Therefore, before addressing whether Plaintiff was afforded the protections set forth in Wolff,
the Court must first address whether Plaintiff was deprived of a protected liberty interest. See
Swarthout v. Cooke, 131 U.S. 859 (2011); Senty-Haugen v. Goodno, 462 F.3d 876, 886 (8th Cir.
2006). Whether a prisoner has a protected liberty interest will depend on whether the prisoner has
suffered an atypical, significant deprivation in relation to the ordinary incidents of prison life. See
Sandin, 515 U.S. at 484–486; Portley–El, 288 F.3d at 1065. Here, Plaintiff’s reduction in class and
thirty days of punitive isolation are not “atypical and significant hardship[s].” See e.g. Sandin, 515
U.S. at 486 (thirty days in disciplinary segregation not atypical hardship); Portley-El, 288 F.3d at
1065-66 (thirty days in punitive segregation not an atypical and significant hardship); Kennedy v.
Blankenship, 100 F.3d 640, 642 (8th Cir. 1996) (demotion from administrative segregation to thirty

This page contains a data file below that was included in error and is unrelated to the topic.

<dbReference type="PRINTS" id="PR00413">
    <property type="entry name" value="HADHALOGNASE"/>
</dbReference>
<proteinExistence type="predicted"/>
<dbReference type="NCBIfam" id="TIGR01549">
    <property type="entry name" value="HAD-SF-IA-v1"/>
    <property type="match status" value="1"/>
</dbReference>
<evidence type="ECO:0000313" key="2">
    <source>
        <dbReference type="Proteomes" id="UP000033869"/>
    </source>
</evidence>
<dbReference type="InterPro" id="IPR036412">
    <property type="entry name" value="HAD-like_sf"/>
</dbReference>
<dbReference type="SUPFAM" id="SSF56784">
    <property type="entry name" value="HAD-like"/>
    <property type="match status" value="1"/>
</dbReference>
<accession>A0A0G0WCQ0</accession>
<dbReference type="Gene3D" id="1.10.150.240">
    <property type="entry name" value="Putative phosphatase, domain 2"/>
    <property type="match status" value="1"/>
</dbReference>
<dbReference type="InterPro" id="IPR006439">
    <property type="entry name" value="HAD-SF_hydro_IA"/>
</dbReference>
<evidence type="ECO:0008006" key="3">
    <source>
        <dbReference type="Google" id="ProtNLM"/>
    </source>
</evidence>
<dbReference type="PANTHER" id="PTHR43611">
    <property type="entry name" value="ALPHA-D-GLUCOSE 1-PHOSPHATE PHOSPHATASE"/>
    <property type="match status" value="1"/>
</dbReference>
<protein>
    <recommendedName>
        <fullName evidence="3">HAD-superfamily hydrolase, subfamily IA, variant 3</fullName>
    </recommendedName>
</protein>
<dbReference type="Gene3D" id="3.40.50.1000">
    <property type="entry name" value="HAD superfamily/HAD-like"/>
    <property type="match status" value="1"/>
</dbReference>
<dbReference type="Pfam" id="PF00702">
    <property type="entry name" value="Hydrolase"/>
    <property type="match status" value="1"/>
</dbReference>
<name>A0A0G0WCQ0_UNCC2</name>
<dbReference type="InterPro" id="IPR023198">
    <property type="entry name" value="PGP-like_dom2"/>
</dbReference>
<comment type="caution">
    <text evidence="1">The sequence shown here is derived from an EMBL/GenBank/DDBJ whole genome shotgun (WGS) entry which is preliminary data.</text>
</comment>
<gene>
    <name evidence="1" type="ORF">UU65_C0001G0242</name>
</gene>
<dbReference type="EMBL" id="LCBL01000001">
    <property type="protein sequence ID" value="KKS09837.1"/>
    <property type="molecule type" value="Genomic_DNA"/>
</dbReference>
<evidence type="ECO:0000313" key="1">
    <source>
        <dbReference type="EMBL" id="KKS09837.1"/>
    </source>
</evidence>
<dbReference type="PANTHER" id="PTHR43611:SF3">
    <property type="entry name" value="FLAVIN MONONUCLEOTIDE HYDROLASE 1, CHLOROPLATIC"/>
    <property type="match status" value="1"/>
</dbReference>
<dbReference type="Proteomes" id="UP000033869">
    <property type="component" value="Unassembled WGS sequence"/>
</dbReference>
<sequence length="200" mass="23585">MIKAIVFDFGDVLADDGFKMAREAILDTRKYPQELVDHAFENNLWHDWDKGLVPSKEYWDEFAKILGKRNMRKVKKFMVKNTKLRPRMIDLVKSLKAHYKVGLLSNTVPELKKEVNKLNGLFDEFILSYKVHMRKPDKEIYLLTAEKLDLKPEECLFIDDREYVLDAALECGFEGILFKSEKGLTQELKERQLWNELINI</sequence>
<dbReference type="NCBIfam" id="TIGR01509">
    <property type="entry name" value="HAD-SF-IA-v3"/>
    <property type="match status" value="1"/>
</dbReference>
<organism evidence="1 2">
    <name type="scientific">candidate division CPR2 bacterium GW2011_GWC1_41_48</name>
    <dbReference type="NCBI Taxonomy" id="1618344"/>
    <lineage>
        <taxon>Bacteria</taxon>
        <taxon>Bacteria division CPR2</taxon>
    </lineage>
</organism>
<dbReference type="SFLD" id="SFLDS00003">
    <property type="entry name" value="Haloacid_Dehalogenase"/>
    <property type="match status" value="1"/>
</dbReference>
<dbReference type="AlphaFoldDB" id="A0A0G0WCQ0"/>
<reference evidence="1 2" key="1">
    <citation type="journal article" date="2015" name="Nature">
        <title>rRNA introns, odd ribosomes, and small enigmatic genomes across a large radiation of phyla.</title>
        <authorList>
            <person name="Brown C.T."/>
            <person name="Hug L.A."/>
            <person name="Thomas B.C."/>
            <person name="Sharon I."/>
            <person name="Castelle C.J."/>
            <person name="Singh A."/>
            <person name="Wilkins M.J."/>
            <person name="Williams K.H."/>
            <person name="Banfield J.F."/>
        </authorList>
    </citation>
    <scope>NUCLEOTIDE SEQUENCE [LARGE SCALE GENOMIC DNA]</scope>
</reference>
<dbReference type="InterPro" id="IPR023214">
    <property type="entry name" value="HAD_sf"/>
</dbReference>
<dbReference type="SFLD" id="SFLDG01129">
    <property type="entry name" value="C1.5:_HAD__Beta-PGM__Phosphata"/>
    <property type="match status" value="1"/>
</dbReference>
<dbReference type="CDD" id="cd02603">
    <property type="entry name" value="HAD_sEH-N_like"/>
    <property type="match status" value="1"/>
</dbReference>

days punitive isolation was not an atypical and significant hardship); Freitas v. Ault, 109 F.3d 1335,
1338 (8th Cir. 1997) (thirty days of punitive isolation and loss of privileges not an atypical and
significant hardship under Sandin); Johnson v. Hamilton, 452 F.3d 967, 973 (8th Cir. 2006)
(demotion to segregation, even without cause, is not itself an atypical and significant hardship). And
Plaintiff did not lose any good time credits as a result of his conviction. (Doc. No. 33 at 5.) So there
is no liberty interest at stake in this case. Wolff v. McDonnell, 418 U.S. 539, 94 S.Ct. 2963 (1974).
Although Plaintiff raises an interesting question about being given the opportunity to call a
witness from the testing lab by telephone, he simply fails to identify the implication of a liberty
interest entitling him to the protections of the Due Process Clause. For this reason, the Court finds
that the Defendants are entitled to summary judgment as a matter of law.
IT IS, THEREFORE, ORDERED that:
Plaintiff’s Motion for Summary Judgment (Doc. No. 18) is DENIED.
Defendants’ Counter Motion for Summary Judgment is GRANTED (Doc. No. 30).
The Complaint (Doc. No. 2) is DISMISSED with prejudice.
The Court certifies, pursuant to 28 U.S.C. § 1915(A)(3), that an in forma pauperis
appeal from this Order would not be taken in good faith.
DATED this 12th day of June, 2012.
JOE J. VOLPE
UNITED STATES MAGISTRATE JUDGE